Townes Van Zandt didn't even try. Once he walked off the cliff he just kept right on falling. Margaret Brown, who is in her 30s, has talked about how wiped-out she felt when she discovered Van Zandt's music. She and her talented cinematagrapher Lee Daniel (and her team of editors) use the usual combo of interviews, archival footage, and image-processing. But they also add free-associating editing riffs and dramatic recreations (or something like). A lot of "Be Here to Love Me" is just visual mood music set to voices. But the approach doesn't conflict with the Townes story. And the shadows, the stray views out smeary car windows, the lonely hotel rooms, and the beat-up mailboxes have their own sad, Townes-ish eloquence. Margaret Brown is a poet in her own right; she knows how to establish and sustain a powerful yet hard-to-label mood.

Brown wants to get across the kind of artist Van Zandt was from inside the experience of listening to his music. I wasn't surprised to learn in one interview that she had her collaborators watch Francis Girard's amazing little movie "32 Short Films About Glenn Gould," a film that tries to present the pianist Glenn Gould in Gould's own terms. It's interesting to note that Gould's life and music had the same kind of purity that Van Zandt's did; it was all about, and for, the music. Gould too died in his 50s.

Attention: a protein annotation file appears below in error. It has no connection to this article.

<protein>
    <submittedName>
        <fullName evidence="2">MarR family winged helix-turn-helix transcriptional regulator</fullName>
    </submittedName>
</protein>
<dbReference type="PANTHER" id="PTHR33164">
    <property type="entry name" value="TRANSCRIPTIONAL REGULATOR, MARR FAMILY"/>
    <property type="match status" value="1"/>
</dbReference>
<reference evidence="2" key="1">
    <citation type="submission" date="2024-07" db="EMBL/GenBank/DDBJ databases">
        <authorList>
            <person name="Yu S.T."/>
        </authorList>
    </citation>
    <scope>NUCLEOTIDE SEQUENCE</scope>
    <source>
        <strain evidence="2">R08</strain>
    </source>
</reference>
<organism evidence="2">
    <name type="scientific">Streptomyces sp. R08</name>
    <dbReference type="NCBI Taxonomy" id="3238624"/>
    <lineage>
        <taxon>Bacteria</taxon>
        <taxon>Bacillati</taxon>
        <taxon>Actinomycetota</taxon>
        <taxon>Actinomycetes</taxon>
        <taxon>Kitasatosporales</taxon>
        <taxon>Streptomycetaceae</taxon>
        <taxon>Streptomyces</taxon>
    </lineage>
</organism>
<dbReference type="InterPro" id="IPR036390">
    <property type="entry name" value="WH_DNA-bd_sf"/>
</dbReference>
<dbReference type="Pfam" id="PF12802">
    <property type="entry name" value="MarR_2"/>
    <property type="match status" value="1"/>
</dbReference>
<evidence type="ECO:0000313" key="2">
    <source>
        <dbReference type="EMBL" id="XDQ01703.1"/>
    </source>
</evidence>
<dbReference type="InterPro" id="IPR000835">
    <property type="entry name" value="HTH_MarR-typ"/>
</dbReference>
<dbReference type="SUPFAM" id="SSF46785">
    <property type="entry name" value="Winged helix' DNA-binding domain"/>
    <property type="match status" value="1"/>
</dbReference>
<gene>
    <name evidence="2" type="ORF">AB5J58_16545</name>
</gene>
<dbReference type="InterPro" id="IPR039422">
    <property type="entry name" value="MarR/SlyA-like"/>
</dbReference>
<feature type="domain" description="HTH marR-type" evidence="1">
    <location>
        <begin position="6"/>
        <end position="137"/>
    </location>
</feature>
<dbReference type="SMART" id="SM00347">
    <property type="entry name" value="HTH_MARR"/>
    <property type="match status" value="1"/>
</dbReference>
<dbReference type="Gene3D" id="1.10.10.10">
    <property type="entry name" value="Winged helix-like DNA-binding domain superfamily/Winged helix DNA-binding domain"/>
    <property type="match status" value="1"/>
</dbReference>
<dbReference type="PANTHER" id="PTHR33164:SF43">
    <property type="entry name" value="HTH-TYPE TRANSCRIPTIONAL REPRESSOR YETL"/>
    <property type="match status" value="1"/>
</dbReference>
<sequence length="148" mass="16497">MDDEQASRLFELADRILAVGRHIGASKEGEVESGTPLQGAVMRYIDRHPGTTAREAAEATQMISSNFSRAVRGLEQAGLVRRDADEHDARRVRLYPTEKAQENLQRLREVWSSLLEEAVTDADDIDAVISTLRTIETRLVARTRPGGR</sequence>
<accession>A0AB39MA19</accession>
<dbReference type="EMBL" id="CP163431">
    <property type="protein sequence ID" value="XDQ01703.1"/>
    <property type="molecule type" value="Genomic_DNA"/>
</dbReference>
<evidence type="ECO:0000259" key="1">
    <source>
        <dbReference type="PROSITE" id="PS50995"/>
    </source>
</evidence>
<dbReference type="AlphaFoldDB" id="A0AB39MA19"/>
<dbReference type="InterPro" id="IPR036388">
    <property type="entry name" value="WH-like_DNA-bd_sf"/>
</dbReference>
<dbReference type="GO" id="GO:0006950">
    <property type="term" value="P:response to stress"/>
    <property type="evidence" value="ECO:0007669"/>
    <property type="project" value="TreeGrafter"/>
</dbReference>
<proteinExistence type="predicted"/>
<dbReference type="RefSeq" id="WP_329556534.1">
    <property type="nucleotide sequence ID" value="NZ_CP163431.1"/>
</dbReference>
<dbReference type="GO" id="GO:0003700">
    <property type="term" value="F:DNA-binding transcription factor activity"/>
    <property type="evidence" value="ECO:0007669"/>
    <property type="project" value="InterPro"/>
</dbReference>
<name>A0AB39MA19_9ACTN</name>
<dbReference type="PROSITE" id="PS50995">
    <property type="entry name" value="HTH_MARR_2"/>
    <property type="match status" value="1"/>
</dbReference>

There are even fans who compare Townes to Mozart. That comparison may be, er, a little overdone. Still, I know what these fans are getting at. Like Mozart and like Glenn Gould, Van Zandt can seem like an alien, sent here for one reason and one reason only: to deliver beautiful music to the rest of us, and to show us something of what beauty can be.

What was he like as a person? That's a much sadder story. Brown checks in with family members, classmates, and friends. Townes grew up the blazer-wearing son of a well-off Texas family (there's a Van Zandt County in Texas). But he was never anything but an unstable screwup, and his acting-out went beyond brattiness and into something downright alarming. He seems to have loved toying with self-extinction. At one point his desperate parents had him institutionalized. The shock therapy he was administered while in the loony bin left him with a ragged and torn-up memory function. As far as his background went, for the rest of his life he was rattled and vague.